Saturday, December 10, 2011

The lot of the 99%

Only the wilfully blind refuse to see the economic ruin that was once the dream of the NARC administration. When Kenyans finally threw out the KANU kleptocracy in 2002, they did so fully realising that the path to reform and resurgence was going to be long and arduous. On the campaign rail, Mwai Kibaki, Raila Odinga and Charity Ngilu had made promises that were honoured more in the breach than in anything else. Zero tolerance to corruption became a cruel a cruel joke on Kenyans when Anglo-Leasing, Triton and maize scandals surfaced in rapid succession. But the greatest betrayal was when Kiraitu Murungi led the government out of the Bomas Constitutional Conference, against the wishes of Kenyans who had bled and died for a new Constitution ever since section 2A of the former Constitution was repealed.

Looking at the economic landscape today, it is clear that there are clear winners and losers, the one-percenters and the 99%. Even symbolic attempts by the government at austerity, such as the scrapping of gas-guzzlers for the VW Passat, are tinged with irony, seeing that the members of the Cabinet and the Members of Parliament continue to draw multi-million shilling pay packages year in, year out. Meanwhile, teachers, policemen, doctors, nurses, et al have continued to get the short end of the stick while the civil service continues to perpetuate its two-tier system, paying an elite few hundreds of thousands of shillings per month while the hard working members of the Service continue to subsist on meagre terms in the face of a hostile economic environment. When a well-fed member of the Cabinet calls for sacrifice, asking for the working classes to forgo pay-rises until Kenya is victorious in Somalia, the call rings hollow when we know he is probably going to spend a significant portion of his healthy salary on his mistress and girlfriend.

Ordinary Kenyans have fallen prey to fly-by-night Ponzi schemes of unimaginable scale and complexity. Billions of shillings have been lost when these con artists have upped stakes and fled town in the dead of night. Billions more were lost when in rapid succession three stock brokerages went out of businesses, taking their clients' funds with them. Even more billions are on their way out of the working man's pockets when the government, in a rash of law-enforcement urgency, descended on various parts of the city and its environs, reclaiming its land and demolishing homes that thousands have occupied for decades, in some cases. Tens of thousands of Kenyans still live in IDP camps, unable to engage in income-generating activities worth a damn simply because they cannot access credit (credit that has receded further from their reach with the recent hike in interest rates) as they have no fixed assets to call their own and no one to guarantee their applications.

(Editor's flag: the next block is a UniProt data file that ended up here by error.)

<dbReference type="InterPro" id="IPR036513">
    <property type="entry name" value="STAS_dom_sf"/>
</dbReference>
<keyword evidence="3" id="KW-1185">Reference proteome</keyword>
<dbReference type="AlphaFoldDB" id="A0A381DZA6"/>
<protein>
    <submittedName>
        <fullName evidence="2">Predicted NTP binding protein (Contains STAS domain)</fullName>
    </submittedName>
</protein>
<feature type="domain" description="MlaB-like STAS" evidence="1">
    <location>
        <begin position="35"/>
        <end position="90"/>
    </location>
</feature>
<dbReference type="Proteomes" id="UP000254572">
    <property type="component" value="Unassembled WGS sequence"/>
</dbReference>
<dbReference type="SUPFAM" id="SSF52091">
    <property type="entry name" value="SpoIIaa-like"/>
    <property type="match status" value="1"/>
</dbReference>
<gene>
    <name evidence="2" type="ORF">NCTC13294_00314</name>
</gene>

Every single day, millions of Kenyans grapple with the harsh reality that the shilling cannot buy what it did a year ago: energy costs have gone through the roof, as has the cost of food, shelter, medicine and transport. This Christmas, millions will forgo their traditional luxuries in order to prepare for an even harsher New Year. As a result millions will fall prey to get-rich-schemes perpetrated with the full knowledge of senior officers of the government, making already hard lives harder. The one-percenters cannot imagine the shame and humiliation that grown men and women suffer when they have to deny their children certain luxuries. How can they when their lives are spent in the rarefied confines of members' clubs and beach hotels, far from the madding crowd? It is an indictment of our system that when the economy, even in straitened times keeps growing but millions sink further into penury and despair. It should make the one-percenters feel ashamed, but it won't. This is the reality, harsh as it may be, and one day, sooner or later, we will come to regret it.

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